Whenever I place my eye at the viewfinder and my index finger onto the shutter, it allows me to escape the memories of the trauma experienced in my two deployments to Iraq. My camera provides me a sense of relief and safety.
Does the viewfinder give you a different perspective on life?
Photography has given me a different perspective on life. The camera is a tool that allows you access to things that you normally would not experience.
How did you get started in photography? Was it a part of your growing up years?
As a kid, I remember my dad having an old film camera. I would load the film into the camera and begin clicking away. I didn’t have a clue as to what I was doing, but it felt good. As I got older, I began to understand the importance of how much power can be produced through an image. This is why I believe that photography is an important tool.
What kind of subject matter do you like to photograph?
I like to photograph life, people.
But, what genre of photography do you like to shoot?
I love portrait photography and documentary photography. In portrait photography I find a fulfilling joy and comfort, because it allows me to capture special moments and emotions of people. There is no better feeling than receiving/seeing your subjects’ reaction once they have seen the end result of being photographed. One single portrait has the ability to change a person’s life.
I love documentary photography because it allows me to inform, educate, and most importantly document reality in an instant, from my perspective. Documentary photography also provides the opportunity to connect and inspire people through your vision. Most importantly documentary photography provides a platform to record history for future generations to come and it can also serve as a blueprint to create a legacy.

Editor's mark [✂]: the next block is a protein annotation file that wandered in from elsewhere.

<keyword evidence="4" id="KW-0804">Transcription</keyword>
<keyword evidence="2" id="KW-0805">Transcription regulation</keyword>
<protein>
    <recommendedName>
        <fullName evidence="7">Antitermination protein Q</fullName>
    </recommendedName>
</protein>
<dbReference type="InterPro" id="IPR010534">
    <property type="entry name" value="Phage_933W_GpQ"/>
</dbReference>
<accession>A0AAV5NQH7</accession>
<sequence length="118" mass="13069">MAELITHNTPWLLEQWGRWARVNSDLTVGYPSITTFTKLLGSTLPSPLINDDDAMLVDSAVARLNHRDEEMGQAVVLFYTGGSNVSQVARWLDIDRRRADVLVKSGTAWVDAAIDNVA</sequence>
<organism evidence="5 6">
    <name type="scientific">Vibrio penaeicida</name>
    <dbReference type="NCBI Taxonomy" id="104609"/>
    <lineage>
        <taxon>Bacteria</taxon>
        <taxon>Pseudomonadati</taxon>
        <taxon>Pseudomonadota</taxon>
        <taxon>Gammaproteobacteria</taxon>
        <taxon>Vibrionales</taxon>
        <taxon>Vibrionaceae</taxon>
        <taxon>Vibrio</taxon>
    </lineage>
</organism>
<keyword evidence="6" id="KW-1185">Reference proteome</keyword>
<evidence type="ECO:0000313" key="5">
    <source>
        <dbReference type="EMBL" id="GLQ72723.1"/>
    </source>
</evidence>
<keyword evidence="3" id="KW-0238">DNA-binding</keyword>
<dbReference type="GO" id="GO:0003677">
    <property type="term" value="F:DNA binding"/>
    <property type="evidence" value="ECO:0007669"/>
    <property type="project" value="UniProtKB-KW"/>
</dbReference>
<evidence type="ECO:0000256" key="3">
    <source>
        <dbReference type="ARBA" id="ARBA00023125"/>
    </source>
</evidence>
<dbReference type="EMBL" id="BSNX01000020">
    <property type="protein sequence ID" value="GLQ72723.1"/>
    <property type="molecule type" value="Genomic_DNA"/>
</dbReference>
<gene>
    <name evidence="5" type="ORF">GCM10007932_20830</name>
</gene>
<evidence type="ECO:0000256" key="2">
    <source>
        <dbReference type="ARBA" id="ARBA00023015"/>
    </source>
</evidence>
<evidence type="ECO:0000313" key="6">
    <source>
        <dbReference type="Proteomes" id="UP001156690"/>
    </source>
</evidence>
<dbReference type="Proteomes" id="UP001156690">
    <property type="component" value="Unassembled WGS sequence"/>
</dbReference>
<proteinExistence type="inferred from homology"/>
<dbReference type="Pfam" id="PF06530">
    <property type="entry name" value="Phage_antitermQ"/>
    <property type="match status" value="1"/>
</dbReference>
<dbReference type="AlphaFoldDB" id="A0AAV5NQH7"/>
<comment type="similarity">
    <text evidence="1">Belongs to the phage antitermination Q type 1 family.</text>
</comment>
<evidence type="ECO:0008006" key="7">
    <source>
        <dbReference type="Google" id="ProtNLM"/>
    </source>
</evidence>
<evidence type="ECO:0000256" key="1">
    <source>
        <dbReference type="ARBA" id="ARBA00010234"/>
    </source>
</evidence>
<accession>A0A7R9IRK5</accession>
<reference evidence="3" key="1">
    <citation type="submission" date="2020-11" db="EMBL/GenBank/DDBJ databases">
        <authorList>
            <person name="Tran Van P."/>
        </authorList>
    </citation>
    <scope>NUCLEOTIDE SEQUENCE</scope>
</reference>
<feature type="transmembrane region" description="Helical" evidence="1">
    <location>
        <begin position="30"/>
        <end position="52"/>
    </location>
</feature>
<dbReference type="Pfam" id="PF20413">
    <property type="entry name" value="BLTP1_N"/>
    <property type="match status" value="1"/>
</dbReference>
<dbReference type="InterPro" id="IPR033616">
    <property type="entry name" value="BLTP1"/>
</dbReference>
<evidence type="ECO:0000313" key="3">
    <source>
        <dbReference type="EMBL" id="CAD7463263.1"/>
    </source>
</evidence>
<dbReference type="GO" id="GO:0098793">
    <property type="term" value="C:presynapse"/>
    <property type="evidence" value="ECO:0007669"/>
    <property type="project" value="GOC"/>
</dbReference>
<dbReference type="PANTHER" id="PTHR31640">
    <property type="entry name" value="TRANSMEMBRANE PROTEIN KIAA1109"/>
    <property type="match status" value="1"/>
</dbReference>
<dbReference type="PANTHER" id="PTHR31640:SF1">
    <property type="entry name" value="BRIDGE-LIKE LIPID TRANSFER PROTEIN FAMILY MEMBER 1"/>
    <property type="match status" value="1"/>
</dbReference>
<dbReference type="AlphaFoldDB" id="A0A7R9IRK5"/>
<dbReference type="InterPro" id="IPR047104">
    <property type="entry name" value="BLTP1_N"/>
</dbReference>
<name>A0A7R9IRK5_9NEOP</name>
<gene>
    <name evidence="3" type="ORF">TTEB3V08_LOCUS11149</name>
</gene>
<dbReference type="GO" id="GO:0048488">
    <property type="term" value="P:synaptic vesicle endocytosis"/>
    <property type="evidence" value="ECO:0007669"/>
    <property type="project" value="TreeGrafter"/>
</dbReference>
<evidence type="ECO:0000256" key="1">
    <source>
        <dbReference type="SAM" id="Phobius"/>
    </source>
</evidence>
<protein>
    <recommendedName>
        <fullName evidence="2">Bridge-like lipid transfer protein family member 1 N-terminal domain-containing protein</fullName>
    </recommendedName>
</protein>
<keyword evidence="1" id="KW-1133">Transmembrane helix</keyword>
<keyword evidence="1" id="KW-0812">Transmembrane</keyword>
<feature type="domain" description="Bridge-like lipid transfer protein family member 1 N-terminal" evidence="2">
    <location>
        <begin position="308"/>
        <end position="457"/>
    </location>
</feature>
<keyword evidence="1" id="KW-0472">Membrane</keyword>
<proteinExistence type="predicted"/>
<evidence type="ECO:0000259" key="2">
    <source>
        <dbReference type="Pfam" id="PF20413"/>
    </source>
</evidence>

“It’s the not the subject that interests me as much as my perception of the subject,” Roy DeCarava. Do you agree?
Yes. I believe, as photographers we document life as we see it through our eyes. My camera serves as my voice to provide the viewer a perception of how I see life.
Where do you see yourself headed 5 years from now?
Since the Time magazine article, I have begun to receive feedback and testimonies from other veterans who use photography to cope with PTSD. I hope to continue to use photography as a tool to inspire and educate more people living with PTSD to use photography, but importantly I would like to bring awareness and to educate others about PTSD.
Anything else you’d like to say to PetaPixel readers?
I hope this article can be a source of inspiration to all and bring more awareness to mental illness. Living with PTSD does not have a specific look. The wounds are invisible and at the end of the day the one thing that we’re looking for more than anything is love.
About the author: Phil Mistry is a photographer and teacher based in Atlanta, GA. He started one of the first digital camera classes in New York City at International Center of Photography in the 90s. He was the director and teacher for Sony/Popular Photography magazine’s DigitalDays Workshops. You can reach him via email here.
Image credits: Portrait of McCoy © Luiz Marinho. All other photos © Michael A. McCoy/Michael A. McCoy Photography